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Turkish soccer in dire straits due to economic crisis, power struggles 

Turkey’s soccer sector has hit rock bottom as power struggles as well as financial and structural difficulties set in. 
Turkish Prime Minister Recep Tayyip Erdogan (L) takes part in an exhibition football match.

Between a series of resignations at the top, a standoff with global soccer associations over sacking Turkey’s internationally acclaimed referees, rumors of selling one of the country’s oldest clubs to a Russian oligarch and a new sports law that experts call a “coup,” Turkey’s soccer sector is having an exciting season — and it is mostly off the field. 

“This is one controversial season for Turkish soccer. In terms of refereeing, club management and national-level soccer governance, we have hit rock bottom,” said international relations associate professor and Kadir Has University Sports Studies Research Center advisory board member Ozgehan Senyuva. “Many fans of Turkish soccer have abandoned the national league and started watching other European leagues, especially Britain’s Premier League. You can have soccer without fans, but not without spectators.” 

The downward spiral of the Turkish national men’s soccer team — exacerbated by the economic crisis and inter-elite conflict within the highly politicized management teams — was demonstrated by the red and white’s failure to secure a place in the 2022 World Cup to be held in Qatar — the fifth time in a row they have failed to qualify for the global event.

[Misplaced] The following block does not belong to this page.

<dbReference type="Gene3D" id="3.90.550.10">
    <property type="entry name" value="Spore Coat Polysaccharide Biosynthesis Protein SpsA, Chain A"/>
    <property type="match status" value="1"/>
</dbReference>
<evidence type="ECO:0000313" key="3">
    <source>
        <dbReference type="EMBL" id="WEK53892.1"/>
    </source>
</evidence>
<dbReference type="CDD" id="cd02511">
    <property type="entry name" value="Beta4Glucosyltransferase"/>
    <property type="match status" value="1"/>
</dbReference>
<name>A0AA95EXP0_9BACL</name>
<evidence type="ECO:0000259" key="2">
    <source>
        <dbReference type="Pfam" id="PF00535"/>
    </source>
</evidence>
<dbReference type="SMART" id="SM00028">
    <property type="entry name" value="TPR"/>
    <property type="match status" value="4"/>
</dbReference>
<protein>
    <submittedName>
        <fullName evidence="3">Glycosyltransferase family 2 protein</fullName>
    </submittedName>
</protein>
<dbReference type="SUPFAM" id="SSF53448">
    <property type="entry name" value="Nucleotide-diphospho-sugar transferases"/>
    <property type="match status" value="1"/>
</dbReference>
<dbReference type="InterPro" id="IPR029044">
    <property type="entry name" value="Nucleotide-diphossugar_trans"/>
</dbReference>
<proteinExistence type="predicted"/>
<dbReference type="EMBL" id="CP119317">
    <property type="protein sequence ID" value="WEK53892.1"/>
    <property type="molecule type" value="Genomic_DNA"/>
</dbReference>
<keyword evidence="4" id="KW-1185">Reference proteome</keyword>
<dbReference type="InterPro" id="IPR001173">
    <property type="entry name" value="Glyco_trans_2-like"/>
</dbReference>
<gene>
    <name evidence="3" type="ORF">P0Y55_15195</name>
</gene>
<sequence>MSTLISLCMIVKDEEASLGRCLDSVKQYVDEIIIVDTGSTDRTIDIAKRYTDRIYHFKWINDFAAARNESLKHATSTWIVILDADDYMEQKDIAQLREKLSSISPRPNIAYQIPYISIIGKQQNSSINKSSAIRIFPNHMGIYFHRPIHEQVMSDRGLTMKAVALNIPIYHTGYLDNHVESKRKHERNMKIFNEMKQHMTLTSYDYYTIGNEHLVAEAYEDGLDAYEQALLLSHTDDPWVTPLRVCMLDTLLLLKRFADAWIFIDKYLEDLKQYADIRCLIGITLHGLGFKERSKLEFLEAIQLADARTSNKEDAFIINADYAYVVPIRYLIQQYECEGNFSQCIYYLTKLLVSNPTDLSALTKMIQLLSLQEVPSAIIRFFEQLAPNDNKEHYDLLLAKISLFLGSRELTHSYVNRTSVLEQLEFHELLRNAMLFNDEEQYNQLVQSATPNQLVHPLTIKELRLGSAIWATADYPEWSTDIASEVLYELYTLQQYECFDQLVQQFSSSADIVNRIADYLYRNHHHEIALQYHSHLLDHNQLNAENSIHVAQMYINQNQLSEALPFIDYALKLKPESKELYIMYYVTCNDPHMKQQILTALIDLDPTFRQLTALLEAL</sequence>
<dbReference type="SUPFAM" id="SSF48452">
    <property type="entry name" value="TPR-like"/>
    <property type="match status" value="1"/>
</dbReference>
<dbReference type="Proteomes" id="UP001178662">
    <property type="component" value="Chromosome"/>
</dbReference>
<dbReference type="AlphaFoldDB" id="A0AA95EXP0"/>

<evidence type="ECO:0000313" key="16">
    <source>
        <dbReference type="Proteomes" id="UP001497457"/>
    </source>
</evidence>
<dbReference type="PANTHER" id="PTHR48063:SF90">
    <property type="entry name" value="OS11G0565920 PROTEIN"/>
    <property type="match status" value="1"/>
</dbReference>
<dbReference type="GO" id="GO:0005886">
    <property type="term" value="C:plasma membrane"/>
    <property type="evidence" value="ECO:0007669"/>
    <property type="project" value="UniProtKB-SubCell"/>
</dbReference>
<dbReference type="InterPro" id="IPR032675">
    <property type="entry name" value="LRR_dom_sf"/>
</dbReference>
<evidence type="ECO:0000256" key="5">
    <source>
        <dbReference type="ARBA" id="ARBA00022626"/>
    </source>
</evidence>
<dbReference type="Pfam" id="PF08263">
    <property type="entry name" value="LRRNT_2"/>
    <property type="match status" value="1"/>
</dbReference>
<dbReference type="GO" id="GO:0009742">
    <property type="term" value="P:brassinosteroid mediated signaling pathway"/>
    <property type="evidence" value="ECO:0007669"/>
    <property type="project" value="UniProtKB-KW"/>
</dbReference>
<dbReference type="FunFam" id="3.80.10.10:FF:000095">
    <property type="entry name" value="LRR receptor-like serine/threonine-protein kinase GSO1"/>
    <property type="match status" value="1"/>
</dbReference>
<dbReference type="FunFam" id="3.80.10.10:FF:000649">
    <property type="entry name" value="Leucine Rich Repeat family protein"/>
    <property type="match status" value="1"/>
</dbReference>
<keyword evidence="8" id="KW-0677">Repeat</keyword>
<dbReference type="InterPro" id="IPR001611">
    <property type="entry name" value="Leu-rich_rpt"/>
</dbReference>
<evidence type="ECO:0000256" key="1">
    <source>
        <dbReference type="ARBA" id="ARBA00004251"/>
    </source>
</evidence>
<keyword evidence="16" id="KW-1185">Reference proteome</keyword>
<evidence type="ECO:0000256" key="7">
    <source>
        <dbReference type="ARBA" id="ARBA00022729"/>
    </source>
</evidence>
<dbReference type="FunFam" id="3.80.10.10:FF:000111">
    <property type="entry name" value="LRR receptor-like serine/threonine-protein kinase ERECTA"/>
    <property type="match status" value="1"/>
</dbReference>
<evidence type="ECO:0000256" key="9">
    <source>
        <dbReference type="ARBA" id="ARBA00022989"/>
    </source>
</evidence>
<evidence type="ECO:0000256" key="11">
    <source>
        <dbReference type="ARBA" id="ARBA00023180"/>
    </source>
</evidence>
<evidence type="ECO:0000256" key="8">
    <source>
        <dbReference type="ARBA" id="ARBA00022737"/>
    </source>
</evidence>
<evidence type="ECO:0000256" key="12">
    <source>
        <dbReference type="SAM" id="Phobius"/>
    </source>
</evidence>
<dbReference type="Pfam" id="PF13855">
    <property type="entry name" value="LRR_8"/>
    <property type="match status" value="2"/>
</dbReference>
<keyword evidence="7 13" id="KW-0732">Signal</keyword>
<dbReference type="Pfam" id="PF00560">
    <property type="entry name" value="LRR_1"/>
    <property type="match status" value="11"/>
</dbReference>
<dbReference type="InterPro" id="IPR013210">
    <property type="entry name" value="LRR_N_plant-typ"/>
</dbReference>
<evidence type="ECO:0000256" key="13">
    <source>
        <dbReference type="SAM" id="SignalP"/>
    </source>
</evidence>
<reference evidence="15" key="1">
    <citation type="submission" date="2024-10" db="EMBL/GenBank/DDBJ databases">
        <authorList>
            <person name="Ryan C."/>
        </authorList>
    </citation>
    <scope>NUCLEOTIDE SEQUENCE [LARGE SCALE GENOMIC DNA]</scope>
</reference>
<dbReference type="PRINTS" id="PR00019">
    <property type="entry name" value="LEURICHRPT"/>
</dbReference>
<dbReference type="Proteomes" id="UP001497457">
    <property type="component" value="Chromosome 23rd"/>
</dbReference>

Shortly after this disappointment, Nihat Ozdemir, a construction mogul who held the reins of the Turkish Football Federation (TFF) for the last three years, stepped down. “I have been pondering about stepping down for the last six months,” he told the local media. “It is impossible to work with those people who say one thing behind closed doors then go and do something entirely different.” 

Turkey’s vocal sports commentators maintain that Ozdemir’s resignation has less to do with the sport's decline and more with his lack of ability to manage intra-elite conflict within the powerful federation. While resigning, Ozdemir pointed an accusing finger at Goksel Gumusdag, chairman of Basaksehir Club and President Recep Tayyip Erdogan’s relative. A new name emerges every day for a possible successor to Ozdemir, and that's likely to continue till the elections in June. Gumusdag, along with Ridvan Dilmen, a former soccer player and an unwavering supporter of Erdogan, is among the candidates. 

“It is likely that the next chairman would be a person approved by the president, if not downright handpicked by him,” Senyuva said, pointing out that Ozdemir and his successors had been figures close to Erdogan and his ruling Justice and Development Party (AKP). “Cronyism and politicking have always been present in Turkish soccer, as elsewhere. The AKP just carried it to the next level.”